3. I don’t know why but in a kind of way, it makes me think about the French Administration !
    You can get lost to do / get a simple formular…. Just like if your request was completely crazy ! 🙂 All you need to is to be patiente ! 🙂


  4. Ha Pip your post made me smile, so vividly put and I think I’d have done the same. I can be a little impatient and queue jumping really gets my goat, even if it is a little old lady! Well sussed and what a triumph. Fab, I love it!


  5. Hi Piglet!

    I don’t think you were unreasonable at all. But then, I come from a place where tue queueing system is based on how badly hurt you are. Unless it’s an emergency, you’ve got an appointment time and just show up for it. No tickets. No queues. And, unfortunately only too often, no service!

    Wish I knew how to make a smiley with “the shrug”. It would fit here. 🙂

    Good luck!

    – Papa Joe


  6. No you weren’t unreasonable. I’d say you were very patient considering the circumstances.

    Don’t they realize that if people can’t make appointments, there won’t be anybody to come back and make payments. 🙂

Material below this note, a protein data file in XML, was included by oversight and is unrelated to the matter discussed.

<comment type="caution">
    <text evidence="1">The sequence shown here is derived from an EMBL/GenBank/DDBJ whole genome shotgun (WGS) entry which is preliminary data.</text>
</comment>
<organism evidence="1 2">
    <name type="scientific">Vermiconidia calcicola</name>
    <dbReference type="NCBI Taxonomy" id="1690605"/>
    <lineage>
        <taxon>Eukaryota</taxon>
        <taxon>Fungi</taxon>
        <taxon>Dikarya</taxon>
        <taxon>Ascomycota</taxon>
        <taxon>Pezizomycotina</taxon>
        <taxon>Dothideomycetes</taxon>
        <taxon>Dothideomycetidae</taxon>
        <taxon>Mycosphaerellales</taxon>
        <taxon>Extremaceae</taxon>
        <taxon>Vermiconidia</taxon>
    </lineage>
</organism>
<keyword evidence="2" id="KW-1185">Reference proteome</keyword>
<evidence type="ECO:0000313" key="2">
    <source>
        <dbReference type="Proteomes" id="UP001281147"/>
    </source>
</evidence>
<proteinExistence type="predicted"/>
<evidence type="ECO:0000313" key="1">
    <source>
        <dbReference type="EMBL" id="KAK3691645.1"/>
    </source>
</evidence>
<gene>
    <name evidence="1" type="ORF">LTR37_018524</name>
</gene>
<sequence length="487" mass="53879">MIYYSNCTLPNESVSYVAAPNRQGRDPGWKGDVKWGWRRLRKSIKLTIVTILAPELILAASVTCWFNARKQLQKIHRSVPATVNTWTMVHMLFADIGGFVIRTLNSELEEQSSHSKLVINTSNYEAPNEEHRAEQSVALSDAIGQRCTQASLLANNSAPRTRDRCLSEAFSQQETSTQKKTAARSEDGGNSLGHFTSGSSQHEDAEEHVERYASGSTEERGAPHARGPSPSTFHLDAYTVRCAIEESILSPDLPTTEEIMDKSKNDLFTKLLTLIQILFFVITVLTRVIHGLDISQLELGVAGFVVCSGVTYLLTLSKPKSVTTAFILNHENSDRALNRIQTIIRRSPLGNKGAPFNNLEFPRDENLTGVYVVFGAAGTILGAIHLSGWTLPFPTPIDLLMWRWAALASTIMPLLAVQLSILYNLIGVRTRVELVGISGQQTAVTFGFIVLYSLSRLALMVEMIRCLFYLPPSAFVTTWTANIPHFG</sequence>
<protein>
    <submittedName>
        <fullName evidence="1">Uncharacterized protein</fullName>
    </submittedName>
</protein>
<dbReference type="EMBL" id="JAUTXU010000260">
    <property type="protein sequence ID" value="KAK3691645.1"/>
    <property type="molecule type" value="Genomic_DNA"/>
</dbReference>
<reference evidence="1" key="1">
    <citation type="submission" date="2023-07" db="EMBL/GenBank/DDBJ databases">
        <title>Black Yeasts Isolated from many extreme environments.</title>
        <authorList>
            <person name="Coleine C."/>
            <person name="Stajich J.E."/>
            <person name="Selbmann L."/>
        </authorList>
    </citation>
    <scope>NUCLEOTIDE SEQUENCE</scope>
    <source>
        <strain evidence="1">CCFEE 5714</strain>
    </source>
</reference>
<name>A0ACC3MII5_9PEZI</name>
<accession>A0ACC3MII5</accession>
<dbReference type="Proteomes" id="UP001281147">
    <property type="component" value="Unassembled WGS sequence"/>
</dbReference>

7. now that you’ve got the shrug down perfectly, you can use it next time you grab a Pagamento ticket to make an appointment! Then just point to Chocolate Teapot man. Thanks for the smile PiP!
    ~ shell


  8. Think I’ll try that hug out next time on someone, see what happens! I think in the UK we are queue-aholics, we see a queue and go stand in it just to see what’s at the other end. Something must be going on so we queue with hope! Also I’ve noticed that people would rather queue with uncertainty, in the bank or supermarket, rather than actually ask if they are in the correct queue. One last observation about English queuer’s (that doesn’t look right) is they seldom say anything if someone jumps or butts in, they just tutt under their breath and stay quiet!